Who got that job?

April 30, 2004

David Watling, 40
Centenary Chairs at Leeds
Job advertised in The Times Higher October 17, 2003

David Watling started his new job as head of the ten-strong networks research group within the internationally renowned Institute for Transport Studies at Leeds University on February 1 this year, the day after his 40th birthday.

The post was one of 18 chairs advertised in The Times Higher last October to mark the university's centenary.

Professor Watling, who has worked at the university for 15 years, boasted expertise in developing the mathematical models to analyse transport networks and the impact of schemes such as congestion charging.

The discipline is fiendishly complex, requiring the models to reflect evolving modern lifestyles that are a far cry from the days when, for example, large numbers of men worked in factories close to home and many women stayed at home.

"People's lifestyle patterns mean they may drop the kids off at school, before travelling to work either by car or by another mode of transport.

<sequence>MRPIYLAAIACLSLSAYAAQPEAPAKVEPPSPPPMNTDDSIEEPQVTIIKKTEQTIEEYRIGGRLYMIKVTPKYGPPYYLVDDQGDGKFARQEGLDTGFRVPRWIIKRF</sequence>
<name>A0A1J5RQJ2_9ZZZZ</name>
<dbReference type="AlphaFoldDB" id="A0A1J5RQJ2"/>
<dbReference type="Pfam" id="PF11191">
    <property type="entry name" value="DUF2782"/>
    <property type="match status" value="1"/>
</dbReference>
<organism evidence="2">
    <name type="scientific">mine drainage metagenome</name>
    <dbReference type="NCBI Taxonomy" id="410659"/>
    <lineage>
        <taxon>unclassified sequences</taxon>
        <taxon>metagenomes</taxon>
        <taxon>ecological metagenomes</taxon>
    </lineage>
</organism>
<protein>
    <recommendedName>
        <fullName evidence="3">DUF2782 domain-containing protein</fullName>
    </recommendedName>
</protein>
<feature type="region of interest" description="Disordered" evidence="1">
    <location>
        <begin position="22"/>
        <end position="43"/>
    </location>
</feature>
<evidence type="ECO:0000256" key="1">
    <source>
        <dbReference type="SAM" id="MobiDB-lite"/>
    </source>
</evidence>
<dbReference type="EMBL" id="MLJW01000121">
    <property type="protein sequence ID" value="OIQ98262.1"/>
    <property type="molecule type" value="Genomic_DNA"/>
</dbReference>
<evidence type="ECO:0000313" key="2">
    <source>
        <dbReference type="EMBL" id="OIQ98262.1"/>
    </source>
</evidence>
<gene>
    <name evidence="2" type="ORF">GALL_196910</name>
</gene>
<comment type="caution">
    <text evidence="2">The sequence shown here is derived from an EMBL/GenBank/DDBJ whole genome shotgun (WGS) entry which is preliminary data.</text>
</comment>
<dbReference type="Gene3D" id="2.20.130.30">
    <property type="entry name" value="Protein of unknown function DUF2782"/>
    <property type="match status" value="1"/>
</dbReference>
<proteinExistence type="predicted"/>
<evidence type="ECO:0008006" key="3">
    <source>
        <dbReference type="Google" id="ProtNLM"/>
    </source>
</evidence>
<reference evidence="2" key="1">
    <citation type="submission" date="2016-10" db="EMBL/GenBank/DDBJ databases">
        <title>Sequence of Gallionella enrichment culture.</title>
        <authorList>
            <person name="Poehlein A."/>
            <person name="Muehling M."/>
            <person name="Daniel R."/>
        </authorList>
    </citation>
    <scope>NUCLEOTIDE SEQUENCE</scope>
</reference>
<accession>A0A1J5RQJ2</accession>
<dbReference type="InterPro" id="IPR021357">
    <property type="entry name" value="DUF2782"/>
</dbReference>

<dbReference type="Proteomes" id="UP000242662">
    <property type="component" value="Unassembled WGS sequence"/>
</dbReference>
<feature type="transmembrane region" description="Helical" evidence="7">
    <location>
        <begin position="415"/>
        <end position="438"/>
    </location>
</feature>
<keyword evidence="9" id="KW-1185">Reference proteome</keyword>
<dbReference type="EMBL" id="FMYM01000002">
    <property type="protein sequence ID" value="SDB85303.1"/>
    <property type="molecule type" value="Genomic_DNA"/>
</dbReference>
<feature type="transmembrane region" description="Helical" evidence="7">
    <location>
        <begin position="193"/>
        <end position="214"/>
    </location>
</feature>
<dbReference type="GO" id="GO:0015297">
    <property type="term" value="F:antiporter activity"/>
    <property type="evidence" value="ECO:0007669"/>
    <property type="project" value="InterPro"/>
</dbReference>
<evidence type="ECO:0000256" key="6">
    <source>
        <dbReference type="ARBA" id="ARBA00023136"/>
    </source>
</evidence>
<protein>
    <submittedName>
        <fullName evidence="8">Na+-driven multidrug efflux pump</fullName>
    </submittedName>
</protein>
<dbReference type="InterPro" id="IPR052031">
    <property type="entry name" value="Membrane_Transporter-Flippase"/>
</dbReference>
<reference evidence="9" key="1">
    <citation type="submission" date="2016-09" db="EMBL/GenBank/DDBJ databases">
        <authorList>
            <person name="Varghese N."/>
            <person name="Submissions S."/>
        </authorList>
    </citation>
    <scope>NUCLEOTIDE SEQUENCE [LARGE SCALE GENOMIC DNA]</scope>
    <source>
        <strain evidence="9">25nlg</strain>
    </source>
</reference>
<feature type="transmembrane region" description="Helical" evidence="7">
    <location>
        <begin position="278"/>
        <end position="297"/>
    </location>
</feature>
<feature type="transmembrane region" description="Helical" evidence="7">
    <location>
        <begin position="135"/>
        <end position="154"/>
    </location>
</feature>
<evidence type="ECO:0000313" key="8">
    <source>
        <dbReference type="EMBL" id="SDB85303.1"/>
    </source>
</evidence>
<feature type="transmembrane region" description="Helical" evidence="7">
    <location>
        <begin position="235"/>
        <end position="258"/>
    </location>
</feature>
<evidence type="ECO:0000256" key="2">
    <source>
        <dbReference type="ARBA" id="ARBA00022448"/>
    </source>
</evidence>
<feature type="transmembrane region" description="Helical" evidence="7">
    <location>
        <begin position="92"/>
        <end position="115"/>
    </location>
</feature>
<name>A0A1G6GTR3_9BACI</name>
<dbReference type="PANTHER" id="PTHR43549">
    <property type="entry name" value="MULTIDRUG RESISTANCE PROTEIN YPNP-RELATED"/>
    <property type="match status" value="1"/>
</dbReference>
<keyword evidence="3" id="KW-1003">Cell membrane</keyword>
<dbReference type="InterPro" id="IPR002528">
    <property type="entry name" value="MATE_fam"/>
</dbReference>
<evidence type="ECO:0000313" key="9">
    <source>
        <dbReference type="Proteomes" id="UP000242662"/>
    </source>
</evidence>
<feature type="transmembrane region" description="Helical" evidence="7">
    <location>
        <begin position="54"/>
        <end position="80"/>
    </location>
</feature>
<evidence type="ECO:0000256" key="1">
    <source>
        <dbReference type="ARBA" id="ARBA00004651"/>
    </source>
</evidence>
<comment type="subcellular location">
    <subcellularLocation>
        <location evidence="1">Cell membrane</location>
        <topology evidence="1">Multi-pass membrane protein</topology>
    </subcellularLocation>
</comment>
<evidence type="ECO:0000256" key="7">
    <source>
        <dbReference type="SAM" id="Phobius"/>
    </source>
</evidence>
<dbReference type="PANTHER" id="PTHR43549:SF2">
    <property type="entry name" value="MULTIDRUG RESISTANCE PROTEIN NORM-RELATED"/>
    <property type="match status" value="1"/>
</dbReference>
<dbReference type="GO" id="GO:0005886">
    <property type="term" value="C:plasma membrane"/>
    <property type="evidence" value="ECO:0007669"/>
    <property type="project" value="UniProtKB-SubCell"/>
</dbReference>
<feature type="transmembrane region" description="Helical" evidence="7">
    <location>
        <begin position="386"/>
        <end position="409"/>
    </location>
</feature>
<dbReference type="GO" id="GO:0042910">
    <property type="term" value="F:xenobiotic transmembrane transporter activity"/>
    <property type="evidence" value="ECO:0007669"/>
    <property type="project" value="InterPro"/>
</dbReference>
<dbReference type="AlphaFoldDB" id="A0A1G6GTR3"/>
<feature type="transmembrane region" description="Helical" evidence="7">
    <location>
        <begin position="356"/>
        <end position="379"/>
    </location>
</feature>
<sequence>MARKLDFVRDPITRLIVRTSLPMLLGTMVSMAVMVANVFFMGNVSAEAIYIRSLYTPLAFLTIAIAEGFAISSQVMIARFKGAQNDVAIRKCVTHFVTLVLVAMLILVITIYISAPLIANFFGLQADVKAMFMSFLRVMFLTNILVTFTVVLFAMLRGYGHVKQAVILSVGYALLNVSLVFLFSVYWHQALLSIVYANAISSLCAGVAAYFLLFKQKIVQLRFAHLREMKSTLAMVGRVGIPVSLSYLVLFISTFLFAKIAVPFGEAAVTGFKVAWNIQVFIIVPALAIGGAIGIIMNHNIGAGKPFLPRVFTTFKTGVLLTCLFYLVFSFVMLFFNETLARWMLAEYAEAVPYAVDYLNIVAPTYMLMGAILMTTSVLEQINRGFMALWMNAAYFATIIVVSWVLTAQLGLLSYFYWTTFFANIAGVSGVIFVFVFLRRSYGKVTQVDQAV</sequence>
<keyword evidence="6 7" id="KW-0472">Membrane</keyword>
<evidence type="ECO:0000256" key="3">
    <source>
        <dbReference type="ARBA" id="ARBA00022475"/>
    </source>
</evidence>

They will then travel back, pick up the kids and perhaps drop into the supermarket on the way home. Understanding and modelling people's lifestyles is very difficult," he says.

Difficult certainly, but, as every year brings a growth in the number of vehicles on the road, the probability is that our cities would become gridlocked were it not for the efforts of Professor Watling's team.

Professor Watling finds it hard to conceive of working anywhere else - Leeds' Institute for Transport Studies has achieved the highest possible rating in the past two research assessment exercises. It is the biggest institute of its kind in Britain and one of the biggest in Europe.

You've reached your article limit.

Register to continue

Registration is free and only takes a moment. Once registered you can read a total of 3 articles each month, plus:

  • Sign up for the editor's highlights
  • Receive World University Rankings news first
  • Get job alerts, shortlist jobs and save job searches
  • Participate in reader discussions and post comments
Register

Have your say

Log in or register to post comments